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From Wikipedia about interpretations of no free lunch theorem

A conventional, but not entirely accurate, interpretation of the NFL results is that "a general-purpose universal optimization strategy is theoretically impossible, and the only way one strategy can outperform another is if it is specialized to the specific problem under consideration".[14] Several comments are in order:

A general-purpose almost-universal optimizer exists theoretically. Each search algorithm performs well on almost all objective functions.[11]

...

For almost all objective functions, specialization is essentially accidental. Incompressible, or Kolmogorov random, objective functions have no regularity for an algorithm to exploit. Given an incompressible objective function, there is no basis for choosing one algorithm over another. If a chosen algorithm performs better than most, the result is happenstance.[11]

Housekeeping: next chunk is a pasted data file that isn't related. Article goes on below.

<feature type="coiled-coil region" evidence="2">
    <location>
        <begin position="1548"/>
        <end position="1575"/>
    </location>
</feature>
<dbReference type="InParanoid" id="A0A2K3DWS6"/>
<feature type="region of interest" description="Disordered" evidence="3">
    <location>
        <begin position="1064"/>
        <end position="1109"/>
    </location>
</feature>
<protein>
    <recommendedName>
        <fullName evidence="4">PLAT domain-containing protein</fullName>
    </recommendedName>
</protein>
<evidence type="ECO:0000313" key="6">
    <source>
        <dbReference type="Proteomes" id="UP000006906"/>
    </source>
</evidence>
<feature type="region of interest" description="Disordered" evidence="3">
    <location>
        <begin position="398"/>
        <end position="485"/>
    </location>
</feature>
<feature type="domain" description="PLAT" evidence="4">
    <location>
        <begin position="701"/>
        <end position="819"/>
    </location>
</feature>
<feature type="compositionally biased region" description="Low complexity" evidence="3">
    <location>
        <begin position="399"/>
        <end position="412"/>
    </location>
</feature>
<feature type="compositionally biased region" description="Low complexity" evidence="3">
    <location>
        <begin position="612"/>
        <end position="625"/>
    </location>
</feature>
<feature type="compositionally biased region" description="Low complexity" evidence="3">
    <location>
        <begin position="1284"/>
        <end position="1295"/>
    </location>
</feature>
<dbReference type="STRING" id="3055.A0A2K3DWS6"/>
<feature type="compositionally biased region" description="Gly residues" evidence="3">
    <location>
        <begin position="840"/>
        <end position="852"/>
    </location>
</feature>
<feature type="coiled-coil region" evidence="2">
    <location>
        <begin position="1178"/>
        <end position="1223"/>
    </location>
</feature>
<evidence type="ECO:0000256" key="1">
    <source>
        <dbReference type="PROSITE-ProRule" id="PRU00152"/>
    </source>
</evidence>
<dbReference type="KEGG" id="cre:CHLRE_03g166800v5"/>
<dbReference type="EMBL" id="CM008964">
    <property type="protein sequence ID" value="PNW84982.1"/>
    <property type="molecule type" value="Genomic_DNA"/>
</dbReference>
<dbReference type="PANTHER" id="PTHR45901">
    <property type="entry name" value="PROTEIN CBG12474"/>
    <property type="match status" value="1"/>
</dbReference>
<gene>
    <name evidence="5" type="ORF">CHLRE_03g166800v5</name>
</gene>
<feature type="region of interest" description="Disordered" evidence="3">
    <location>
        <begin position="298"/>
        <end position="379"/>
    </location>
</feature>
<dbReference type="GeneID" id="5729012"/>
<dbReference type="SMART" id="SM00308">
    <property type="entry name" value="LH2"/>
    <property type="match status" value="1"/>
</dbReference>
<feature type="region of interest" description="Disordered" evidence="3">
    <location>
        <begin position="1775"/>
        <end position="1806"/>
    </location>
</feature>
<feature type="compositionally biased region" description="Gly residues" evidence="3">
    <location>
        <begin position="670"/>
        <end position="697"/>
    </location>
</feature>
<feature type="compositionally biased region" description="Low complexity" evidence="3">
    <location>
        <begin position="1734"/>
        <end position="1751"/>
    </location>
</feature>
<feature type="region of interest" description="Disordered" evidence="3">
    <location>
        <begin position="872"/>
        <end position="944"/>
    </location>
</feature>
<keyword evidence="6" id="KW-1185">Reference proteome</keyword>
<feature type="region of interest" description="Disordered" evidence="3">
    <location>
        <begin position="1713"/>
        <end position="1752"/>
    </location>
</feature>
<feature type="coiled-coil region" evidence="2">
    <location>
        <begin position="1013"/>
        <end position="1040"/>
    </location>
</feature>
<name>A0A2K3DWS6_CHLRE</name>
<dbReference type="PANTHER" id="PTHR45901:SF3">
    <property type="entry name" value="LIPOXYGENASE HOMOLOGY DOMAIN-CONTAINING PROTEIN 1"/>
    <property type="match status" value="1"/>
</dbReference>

I was wondering

  1. How shall I understand that a general-purpose universal optimizer doesn't exist but a general-purpose almost universal optimizer does? What differences are between universal and almost universal?
  2. Do the last two sentences in bold contradict each other? Do "an optimizer being almost-universal and perform well on all objective functions" and "it being specialized for almost all objective functions" imply each other?

Thanks and regards!

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You may want to take the question to brand-new cs.SE! –  Raphael Mar 23 '12 at 23:31
    
Thanks! Is it too theoretical for that new site? –  Tim Mar 23 '12 at 23:54
    
Not at all, we span all CS. –  Raphael Mar 24 '12 at 11:55
    
Is that an 'almost' full employment theorem? –  Trevor Alexander Mar 1 '13 at 9:30

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